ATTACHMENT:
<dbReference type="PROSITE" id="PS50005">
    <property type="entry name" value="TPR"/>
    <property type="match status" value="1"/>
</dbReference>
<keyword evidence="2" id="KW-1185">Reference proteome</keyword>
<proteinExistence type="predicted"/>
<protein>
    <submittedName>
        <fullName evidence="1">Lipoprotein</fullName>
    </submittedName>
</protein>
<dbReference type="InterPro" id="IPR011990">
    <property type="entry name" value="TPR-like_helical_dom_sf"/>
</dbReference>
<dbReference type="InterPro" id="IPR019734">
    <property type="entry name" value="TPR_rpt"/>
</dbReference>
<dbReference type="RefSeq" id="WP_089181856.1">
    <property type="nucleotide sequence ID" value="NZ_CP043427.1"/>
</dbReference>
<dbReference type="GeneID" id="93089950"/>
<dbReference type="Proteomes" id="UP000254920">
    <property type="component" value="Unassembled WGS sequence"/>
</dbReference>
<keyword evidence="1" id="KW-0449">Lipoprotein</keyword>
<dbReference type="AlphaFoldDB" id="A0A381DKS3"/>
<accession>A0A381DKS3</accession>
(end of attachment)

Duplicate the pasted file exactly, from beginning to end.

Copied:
<dbReference type="PROSITE" id="PS50005">
    <property type="entry name" value="TPR"/>
    <property type="match status" value="1"/>
</dbReference>
<keyword evidence="2" id="KW-1185">Reference proteome</keyword>
<proteinExistence type="predicted"/>
<protein>
    <submittedName>
        <fullName evidence="1">Lipoprotein</fullName>
    </submittedName>
</protein>
<dbReference type="InterPro" id="IPR011990">
    <property type="entry name" value="TPR-like_helical_dom_sf"/>
</dbReference>
<dbReference type="InterPro" id="IPR019734">
    <property type="entry name" value="TPR_rpt"/>
</dbReference>
<dbReference type="RefSeq" id="WP_089181856.1">
    <property type="nucleotide sequence ID" value="NZ_CP043427.1"/>
</dbReference>
<dbReference type="GeneID" id="93089950"/>
<dbReference type="Proteomes" id="UP000254920">
    <property type="component" value="Unassembled WGS sequence"/>
</dbReference>
<keyword evidence="1" id="KW-0449">Lipoprotein</keyword>
<dbReference type="AlphaFoldDB" id="A0A381DKS3"/>
<accession>A0A381DKS3</accession>